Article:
The vestibular reflex pathways. (Reproduced by permission from House EL. A Systematic Approach to Neuroscience. New York, NY: McGraw-Hill, 1979.)
H81.20 Vestibular neuronitis, unspecified ear
H81.21 Vestibular neuronitis, right ear
H81.22 Vestibular neuronitis, left ear
H81.23 Vestibular neuronitis, bilateral
PREFERRED PRACTICE PATTERNS
4F: Impaired Joint Mobility, Motor Function, Muscle Performance, and Range of Motion (ROM), or Reflex Integrity, Secondary to Spinal Disorders
5A: Primary Prevention/Risk Reduction for Loss of Balance and Falling
5F: Impaired Peripheral Nerve Integrity and Muscle Performance Associated with Peripheral Nerve Injury
A 44-year-old woman was referred to physical therapy secondary to insidious episodes of severe vestibular symptoms. She reports that she often feels like things in her vision are “jumping up and down” and she feels like she is spinning when she looks up. The symptoms don’t subside right away when she stops looking up but rather take several days to lessen. When she doesn’t feel like she is spinning, she feels somewhat disoriented and off-balance and has had several episodes of “near falls.” She has not been treated with any antibiotics in several years, nor has she experienced any injury to her head. She does not have any change in her hearing. In addition to the sensations of moving and spinning, she has been forced to stop driving because she struggles to read signs and to turn her head quickly enough to drive safely.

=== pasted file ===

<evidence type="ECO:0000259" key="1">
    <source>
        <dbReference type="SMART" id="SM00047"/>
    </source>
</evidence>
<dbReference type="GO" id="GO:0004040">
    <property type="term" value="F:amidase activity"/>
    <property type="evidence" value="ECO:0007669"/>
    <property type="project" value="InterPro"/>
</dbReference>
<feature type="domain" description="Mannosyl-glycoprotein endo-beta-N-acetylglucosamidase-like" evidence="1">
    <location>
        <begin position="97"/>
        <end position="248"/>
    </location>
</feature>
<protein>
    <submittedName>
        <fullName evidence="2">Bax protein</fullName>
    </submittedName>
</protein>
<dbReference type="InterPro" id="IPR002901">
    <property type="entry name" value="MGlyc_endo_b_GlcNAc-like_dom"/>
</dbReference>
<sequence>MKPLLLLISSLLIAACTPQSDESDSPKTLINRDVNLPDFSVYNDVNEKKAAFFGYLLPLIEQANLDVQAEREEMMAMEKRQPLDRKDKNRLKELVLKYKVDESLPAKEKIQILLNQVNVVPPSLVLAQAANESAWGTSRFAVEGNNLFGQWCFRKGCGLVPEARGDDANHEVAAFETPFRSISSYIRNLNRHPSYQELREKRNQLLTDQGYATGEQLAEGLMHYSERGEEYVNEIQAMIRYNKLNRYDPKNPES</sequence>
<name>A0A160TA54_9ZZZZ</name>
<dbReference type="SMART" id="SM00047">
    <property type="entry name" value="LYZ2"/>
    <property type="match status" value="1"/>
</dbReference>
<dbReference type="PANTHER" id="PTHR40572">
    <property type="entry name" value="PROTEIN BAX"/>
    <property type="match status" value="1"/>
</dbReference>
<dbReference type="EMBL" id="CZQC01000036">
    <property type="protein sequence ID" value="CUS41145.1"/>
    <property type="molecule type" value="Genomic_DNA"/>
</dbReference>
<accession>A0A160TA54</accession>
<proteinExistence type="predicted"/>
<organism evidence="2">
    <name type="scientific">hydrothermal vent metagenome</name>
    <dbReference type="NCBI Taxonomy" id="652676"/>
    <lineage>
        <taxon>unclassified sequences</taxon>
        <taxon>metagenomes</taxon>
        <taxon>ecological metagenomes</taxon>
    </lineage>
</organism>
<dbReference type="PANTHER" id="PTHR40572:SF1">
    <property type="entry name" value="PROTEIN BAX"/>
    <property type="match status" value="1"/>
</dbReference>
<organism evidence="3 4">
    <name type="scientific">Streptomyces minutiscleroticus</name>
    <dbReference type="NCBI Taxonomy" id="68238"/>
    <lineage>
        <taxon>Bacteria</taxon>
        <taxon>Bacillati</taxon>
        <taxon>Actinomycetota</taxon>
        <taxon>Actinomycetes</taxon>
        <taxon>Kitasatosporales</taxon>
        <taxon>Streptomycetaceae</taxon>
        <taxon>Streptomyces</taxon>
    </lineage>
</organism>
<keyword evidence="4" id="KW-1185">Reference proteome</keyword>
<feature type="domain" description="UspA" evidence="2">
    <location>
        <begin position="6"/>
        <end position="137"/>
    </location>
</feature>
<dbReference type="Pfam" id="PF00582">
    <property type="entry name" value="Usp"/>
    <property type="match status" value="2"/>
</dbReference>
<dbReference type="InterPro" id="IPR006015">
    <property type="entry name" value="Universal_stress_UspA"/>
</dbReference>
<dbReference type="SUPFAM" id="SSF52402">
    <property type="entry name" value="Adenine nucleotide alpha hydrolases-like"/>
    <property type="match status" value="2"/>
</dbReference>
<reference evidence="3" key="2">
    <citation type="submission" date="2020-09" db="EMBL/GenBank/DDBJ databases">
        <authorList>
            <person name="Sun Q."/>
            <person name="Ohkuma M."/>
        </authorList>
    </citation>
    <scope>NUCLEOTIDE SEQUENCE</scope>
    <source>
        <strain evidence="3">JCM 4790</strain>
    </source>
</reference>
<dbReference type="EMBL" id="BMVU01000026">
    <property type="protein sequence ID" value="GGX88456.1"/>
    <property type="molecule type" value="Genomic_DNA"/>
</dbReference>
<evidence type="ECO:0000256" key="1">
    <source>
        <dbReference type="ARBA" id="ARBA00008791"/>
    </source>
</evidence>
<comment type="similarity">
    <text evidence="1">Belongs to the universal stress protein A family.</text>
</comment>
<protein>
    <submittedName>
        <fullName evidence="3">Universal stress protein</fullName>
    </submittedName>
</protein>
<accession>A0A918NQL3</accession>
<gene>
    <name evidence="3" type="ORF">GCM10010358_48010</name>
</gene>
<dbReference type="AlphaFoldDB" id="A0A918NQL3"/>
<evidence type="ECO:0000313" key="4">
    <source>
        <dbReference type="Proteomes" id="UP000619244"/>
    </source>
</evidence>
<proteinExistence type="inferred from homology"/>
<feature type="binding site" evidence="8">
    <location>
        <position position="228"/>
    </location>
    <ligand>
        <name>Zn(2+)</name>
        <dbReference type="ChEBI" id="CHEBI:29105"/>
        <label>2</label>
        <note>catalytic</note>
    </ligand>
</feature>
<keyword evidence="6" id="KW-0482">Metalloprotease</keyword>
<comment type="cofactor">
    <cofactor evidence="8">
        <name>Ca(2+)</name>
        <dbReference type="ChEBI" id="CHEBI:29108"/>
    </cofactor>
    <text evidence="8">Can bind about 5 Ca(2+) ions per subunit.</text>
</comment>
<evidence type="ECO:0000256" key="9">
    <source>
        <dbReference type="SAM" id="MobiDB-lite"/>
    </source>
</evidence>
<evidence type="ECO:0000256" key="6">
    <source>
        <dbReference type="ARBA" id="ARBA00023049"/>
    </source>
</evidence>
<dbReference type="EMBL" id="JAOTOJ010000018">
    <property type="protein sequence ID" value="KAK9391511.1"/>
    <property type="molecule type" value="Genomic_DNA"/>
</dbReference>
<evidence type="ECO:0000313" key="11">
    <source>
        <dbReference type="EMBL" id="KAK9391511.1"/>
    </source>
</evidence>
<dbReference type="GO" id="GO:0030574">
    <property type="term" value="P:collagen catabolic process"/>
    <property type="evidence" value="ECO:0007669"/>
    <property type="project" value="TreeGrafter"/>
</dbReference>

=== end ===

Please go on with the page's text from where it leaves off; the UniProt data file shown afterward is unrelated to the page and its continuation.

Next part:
Disorder of the peripheral vestibular system (part of the inner ear)
The peripheral vestibular system of each ear is made up of five sensory organs (hair-cell receptors contained within the superior, posterior, and horizontal semicircular canals as well as within the utricle and saccule) and the vestibular nerve.
The vestibular sensory organs detect head position and head motion to provide input for gaze stability, orientation, and balance.
Reduction or loss of function of one of the systems causes an imbalance of neural activity between the two inner ears, which causes the central nervous system to interpret the aberrant sensory input as head rotation.
Results in a spontaneous, severe attack of rotary vertigo (the illusion of spinning motion of the room or self) that lasts from 48 to 72 hours.
Physical examination normal
Neurotologic examination abnormal
Thorough and detailed history is essential to distinguish vestibular neuritis from other vestibular disorders and central pathology
Principal vestibular pathways superimposed on a dorsal view of the brain ...
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